Phyllis Lam­bert wrote of the centre and the ar­ran­ge­ment of its ele­ments wi­t­hin the site:

With the Toronto-Dominion Centre, Mies realized an architecture of movement, and yet at the same time, through proportional relations among parts and whole, and through the restrained use of fine materials, this is also an architecture of repose. The light as it moves across the building surfaces, playing the mullions like stringed instruments, and the orchestration of the various buildings are together paradigmatically symphonic.

More struc­tu­res were added over the en­suing de­ca­des, outs­ide the pe­ri­phery of the ori­gi­nal site – as they were not part of Mies's mas­ter plan for the TD Centre – but still lo­ca­ted close en­ough, and in such lo­ca­ti­ons, as to vi­sually im­pact the sense of space wi­t­hin areas of the centre, for­ming Mie­sian wes­tern and sou­thern walls to the lawn, and a tall eas­tern flank to the plaza.


The height of each of Mies's two towers is pro­por­tio­ned to its width and depth, though they, as well as those based on his style, are of dif­fe­rent heights. All, save for 95 Wel­ling­ton Street West, are of a si­mi­lar con­struc­tion and ap­pearance: The frame is of struc­tu­ral steel, in­clu­ding the core (con­tai­ning ele­va­tors, stairs, wa­shrooms, and other ser­vice spaces), and floor pla­tes are of con­crete pou­red on steel deck. The lobby is a dou­ble height space on the ground floor, ar­ti­cu­la­ted by large sheets of plate glass held back from the ex­te­rior co­lumn line, pro­vi­ding for an over­hang around the pe­ri­me­ter of the buil­ding, be­hind which the travertine-clad ele­va­tor cores are the only ele­ments to touch the ground plane. Above the lobby, the buil­ding en­ve­l­ope is curtain wall made of bronze co­lou­red glass in a matte-black pain­ted steel frame, with ex­po­sed I-sections at­ta­ched to the ver­ti­cal mul­li­ons and struc­tu­ral co­lumns; the mo­du­les of this cur­tain wall are 1.5 m (4.9 ft) by 2.7 m (8.9 ft), the­r­eby con­for­ming to the over­all site tem­plate.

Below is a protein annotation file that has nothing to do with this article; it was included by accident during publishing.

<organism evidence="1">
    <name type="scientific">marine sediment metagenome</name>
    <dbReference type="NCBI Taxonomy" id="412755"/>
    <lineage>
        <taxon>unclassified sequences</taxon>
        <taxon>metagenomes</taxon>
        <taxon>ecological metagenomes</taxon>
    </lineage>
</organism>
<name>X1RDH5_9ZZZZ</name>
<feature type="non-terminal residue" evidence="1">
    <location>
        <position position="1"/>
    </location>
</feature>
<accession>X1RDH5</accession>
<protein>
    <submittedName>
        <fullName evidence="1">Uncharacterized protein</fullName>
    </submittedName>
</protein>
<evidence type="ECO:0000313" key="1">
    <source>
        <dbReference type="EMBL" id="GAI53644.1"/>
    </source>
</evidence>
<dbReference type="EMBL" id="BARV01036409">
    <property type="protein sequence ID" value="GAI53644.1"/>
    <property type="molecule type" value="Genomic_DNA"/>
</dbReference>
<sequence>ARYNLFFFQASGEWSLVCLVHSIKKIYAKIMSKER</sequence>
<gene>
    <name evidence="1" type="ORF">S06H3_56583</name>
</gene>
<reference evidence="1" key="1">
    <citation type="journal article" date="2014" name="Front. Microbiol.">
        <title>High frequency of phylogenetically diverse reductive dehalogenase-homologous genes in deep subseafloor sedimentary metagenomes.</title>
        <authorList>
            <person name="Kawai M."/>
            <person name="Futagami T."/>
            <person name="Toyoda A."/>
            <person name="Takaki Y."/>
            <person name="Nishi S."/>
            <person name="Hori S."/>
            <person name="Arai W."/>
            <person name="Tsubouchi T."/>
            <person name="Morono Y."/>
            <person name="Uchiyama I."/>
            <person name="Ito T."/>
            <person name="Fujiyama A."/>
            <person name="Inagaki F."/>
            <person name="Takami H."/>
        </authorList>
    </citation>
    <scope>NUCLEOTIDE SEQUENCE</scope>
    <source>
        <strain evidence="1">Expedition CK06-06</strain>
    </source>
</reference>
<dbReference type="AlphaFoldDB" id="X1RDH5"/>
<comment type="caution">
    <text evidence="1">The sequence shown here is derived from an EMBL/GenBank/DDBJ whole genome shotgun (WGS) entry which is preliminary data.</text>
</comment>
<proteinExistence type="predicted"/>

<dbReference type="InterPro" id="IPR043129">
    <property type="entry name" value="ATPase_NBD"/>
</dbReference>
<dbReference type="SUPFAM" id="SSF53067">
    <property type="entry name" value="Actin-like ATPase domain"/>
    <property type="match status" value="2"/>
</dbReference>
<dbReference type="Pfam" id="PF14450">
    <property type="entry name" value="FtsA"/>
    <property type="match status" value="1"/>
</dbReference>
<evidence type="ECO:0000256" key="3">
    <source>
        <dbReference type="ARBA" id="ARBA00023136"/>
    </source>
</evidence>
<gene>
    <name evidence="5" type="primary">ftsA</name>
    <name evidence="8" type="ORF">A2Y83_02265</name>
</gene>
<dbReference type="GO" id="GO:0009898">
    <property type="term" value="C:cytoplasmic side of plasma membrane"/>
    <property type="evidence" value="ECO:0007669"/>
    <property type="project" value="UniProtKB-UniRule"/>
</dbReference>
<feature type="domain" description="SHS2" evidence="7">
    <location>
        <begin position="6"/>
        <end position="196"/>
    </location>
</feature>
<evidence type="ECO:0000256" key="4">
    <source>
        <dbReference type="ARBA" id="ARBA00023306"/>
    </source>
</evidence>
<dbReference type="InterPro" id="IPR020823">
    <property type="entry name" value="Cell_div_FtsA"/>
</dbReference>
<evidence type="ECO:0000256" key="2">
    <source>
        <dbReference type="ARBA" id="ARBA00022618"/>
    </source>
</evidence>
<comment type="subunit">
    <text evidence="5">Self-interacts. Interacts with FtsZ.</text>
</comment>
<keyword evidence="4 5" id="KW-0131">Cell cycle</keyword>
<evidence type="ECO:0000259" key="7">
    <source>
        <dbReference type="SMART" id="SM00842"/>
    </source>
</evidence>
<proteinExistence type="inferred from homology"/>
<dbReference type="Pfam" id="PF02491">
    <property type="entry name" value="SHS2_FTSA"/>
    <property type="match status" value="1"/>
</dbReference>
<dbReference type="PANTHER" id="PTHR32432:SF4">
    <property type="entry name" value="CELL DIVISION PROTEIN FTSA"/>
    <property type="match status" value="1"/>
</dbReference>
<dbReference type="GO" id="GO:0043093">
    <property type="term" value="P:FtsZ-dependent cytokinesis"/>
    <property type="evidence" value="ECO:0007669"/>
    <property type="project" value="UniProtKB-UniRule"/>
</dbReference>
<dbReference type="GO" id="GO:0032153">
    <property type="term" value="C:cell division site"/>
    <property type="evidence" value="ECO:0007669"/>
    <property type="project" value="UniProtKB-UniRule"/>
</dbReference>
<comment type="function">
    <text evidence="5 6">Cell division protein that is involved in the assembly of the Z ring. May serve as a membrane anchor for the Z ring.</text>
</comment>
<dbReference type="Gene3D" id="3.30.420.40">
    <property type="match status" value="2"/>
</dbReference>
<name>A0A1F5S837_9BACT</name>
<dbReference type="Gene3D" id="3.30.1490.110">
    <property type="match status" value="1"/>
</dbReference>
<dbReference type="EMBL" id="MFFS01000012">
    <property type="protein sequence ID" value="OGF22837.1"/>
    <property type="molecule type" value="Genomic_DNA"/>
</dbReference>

On the top­most ac­ces­si­ble floor of the Toronto-Dominion Bank Tower was a large in­door ob­ser­va­tion plat­form, which, as the tower was the tal­lest in the city, once al­lo­wed un­in­ter­rup­ted views of the then quickly de­ve­lo­ping down­town core and of Lake Ontario to the south. This floor has since been con­ver­ted to lea­sed of­fice space. On the level below is a re­stau­rant on the south side, and the Toronto-Dominion Bank cor­po­rate of­fices and boardroom are on the north. The in­te­ri­ors of these spaces were also de­si­gned by Mies and in­clu­ded his si­gna­ture broad pla­nes of rich, un­ador­ned wood pa­nel­ling, free­stan­ding ca­bi­nets as par­ti­ti­ons, wood slab desks, and some of his fur­ni­ture pie­ces, such as the Barcelona chair, Bar­ce­lona ot­to­man, and Brno chair. Ad­ja­cent to the main boardroom at the nor­theast cor­ner of the floor plate and the Thomp­son Room at the nor­thwest cor­ner, ser­vice areas are con­cea­led wi­t­hin the wood pa­nel­led walls be­hind se­cret pa­nels.

66 Wellington Street West